It seems that the Kashmiri youth do not harbor any ill feelings towards our country.And they now want to join the Indian Army.Whether the cause is unemployment or something else entirely,i have mixed feelings about this.

  • Vrushali Mahajan

    This is so inspirational. Knowing the situation of Kashmir, when youth comes forward with such an ideology, it gives me a great pleasure in calling Kashmir a state of my country- INDIA

  • devika todi

    is it unemployment or love for this country that is making the youth of kashmir join the army?

  • Paras Vashisth

    It is a great symbol for Indian army that most of the kashmiri youngsters wants to work for India. The Indian army always try to motivate them for giving more and more exams.

Next Story

Operation Meghdoot: Role of Indian Air Force

Indian Air Force backed the Indian Army during Operation Meghdoot by supplying troops and stores

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Ensign of Indian Air Force. Wikimedia commons
Ensign of Indian Air Force. Wikimedia commons
  • Operation Meghdoot’s objective was to capture the Siachen Glacier.
  • Indian Army expeditions were going on in the high-altitude region.
  • IAF was tasked with supporting the troops with backup and supplies.

Operation Meghdoot was launched in 1984, it aimed to capture the Siachen Glacier. It was quite a unique operation because of Siachen’s dreaded terrain and unforgiving climate. The mission was a successful one, India gained control over the Siachen Glacier.

India now controls the 70 kilometres long glacier and the three major passes west of it (Sia La, Bilafond La, and Gyong La. Whereas Pakistan controls the area west of Saltoro Ridge. The TIME magazine states, India has control over 1,000 square miles of territory because of its exceptional military operation.

You may also like: 20 Amazing Facts About Indian Navy

Siachen glacier, known as the third pole of the world, is one of the most dreaded places in the world. Mainly due to its temperature and terrain. Wikimedia commons
Siachen glacier, known as the third pole of the world, is one of the most dreaded places in the world. Mainly due to its temperature and terrain. Wikimedia Commons

IAF had played a major role in this operation. It used Il-76, An-12, and An-32 to transport troops and drop supplies to these extremely high altitude battlefields. Following which, Mi-17, Mi-8 and HAL Chetak would carry the same to the east.

IAF’s performance was incredible, taking into account how extreme the temperature and altitude are at Siachen. The operation is a saga which showcased such skill that can never be forgotten.

IAF's uncompromising valour made it possible for the Indian Army to capture the Siachen Glacier. Wikimedia commons
IAF’s uncompromising valour made it possible for the Indian Army to capture the Siachen Glacier. Wikimedia Commons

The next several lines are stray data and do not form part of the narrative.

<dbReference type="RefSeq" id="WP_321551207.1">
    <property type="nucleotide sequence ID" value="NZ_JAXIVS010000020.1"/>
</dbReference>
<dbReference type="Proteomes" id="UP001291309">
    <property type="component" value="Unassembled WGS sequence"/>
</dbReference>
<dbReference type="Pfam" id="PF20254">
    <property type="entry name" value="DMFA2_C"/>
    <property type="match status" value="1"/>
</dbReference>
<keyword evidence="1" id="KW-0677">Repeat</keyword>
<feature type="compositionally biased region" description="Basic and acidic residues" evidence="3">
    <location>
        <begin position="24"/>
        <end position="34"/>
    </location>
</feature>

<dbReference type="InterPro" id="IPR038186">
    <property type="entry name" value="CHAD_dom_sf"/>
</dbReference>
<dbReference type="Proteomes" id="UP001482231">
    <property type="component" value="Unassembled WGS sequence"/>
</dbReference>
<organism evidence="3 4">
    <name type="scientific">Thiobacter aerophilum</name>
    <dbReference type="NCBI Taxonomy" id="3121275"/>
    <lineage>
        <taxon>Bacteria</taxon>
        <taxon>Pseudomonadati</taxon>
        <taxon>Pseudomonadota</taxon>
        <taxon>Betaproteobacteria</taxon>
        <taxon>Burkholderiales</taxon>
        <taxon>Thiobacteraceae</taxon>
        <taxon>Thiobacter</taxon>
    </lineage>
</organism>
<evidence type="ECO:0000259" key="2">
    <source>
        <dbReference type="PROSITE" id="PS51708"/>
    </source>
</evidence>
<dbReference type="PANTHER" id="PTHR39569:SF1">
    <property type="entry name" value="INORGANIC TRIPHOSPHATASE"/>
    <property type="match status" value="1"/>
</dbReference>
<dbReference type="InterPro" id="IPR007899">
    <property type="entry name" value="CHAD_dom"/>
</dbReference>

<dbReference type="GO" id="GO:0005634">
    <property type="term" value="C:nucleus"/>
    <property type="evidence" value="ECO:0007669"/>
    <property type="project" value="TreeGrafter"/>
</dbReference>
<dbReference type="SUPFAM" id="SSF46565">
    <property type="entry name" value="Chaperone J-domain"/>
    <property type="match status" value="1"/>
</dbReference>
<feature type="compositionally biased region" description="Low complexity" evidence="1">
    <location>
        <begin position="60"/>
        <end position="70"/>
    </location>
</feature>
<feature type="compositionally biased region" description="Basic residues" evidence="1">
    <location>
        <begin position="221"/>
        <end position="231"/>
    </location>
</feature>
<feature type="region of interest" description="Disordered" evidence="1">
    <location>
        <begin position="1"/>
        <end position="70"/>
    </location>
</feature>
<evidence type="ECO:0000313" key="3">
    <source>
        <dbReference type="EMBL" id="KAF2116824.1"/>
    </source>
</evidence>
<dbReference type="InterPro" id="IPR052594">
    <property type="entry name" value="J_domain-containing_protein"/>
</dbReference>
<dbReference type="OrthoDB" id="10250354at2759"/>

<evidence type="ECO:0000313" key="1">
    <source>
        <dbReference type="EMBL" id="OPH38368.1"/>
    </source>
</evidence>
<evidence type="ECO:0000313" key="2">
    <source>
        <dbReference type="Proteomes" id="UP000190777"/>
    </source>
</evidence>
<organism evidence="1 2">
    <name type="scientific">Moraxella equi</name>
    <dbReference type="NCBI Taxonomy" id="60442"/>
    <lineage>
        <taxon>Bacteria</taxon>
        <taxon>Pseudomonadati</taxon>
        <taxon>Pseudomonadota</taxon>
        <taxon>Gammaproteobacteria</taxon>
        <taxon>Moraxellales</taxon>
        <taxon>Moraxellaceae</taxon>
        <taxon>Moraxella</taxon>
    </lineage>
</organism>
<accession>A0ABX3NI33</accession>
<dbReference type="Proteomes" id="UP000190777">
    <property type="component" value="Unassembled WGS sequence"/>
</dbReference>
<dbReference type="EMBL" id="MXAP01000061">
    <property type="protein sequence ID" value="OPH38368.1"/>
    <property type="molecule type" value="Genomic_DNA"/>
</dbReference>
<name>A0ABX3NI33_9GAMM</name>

Role of Indian Air Force

When the first IAF sortie was launched to Siachen on 20th September 1978, Chetak helicopters used to supply stores to the on-ground Indian Army. That’s when a thought occurred to one of the IAF officers “Why not pick their emails for their loved ones back home?” They used to drop a string with a note saying “We are coming back in 10 minutes. Please write your letters and put them in a bag.”

This kind gesture of the Indian Air Force symbolized the brotherhood of ‘men in arms’. It also boosted the morale of Indian Army troops who were leading expeditions on the ‘third pole of the world’.

Also read: All you want to know about the ranks of Indian army

IAF operates from 60 bases across the country. Wikimedia commons
IAF operates from 60 bases across the country. Wikimedia Commons

IAF helicopters used to fly at the height of 16,000 feet, many times, the officers had to take oxygen directly from the pipe. They also had the job of taking injured troops back to base camp. However, it isn’t as simple as it sounds.

Finding the expedition parties in the never-ending desert of ice, then landing the helicopter on the lumps of snow were tasks that required unmistakable skill.

IAF is the fourth most powerful air force in the world. Wikimedia commons
IAF is the fourth most powerful air force in the world. Wikimedia Commons

How IAF operates in Siachen now

Indian Air Force has a far different set of procedures than that of the time of Operation Meghdoot. The operations are scientifically planned and executed meticulously.

  • IL-76s and An-32s supply stores to the men in Leh and Thoise from Chandigarh.
  • Thereafter, Mi-17 helicopters airdrop supplies to the lower level helipads at 17,500 feets.
  • Cheetahs then take over and ferry the supplies to helipads situated at 20,000 feet.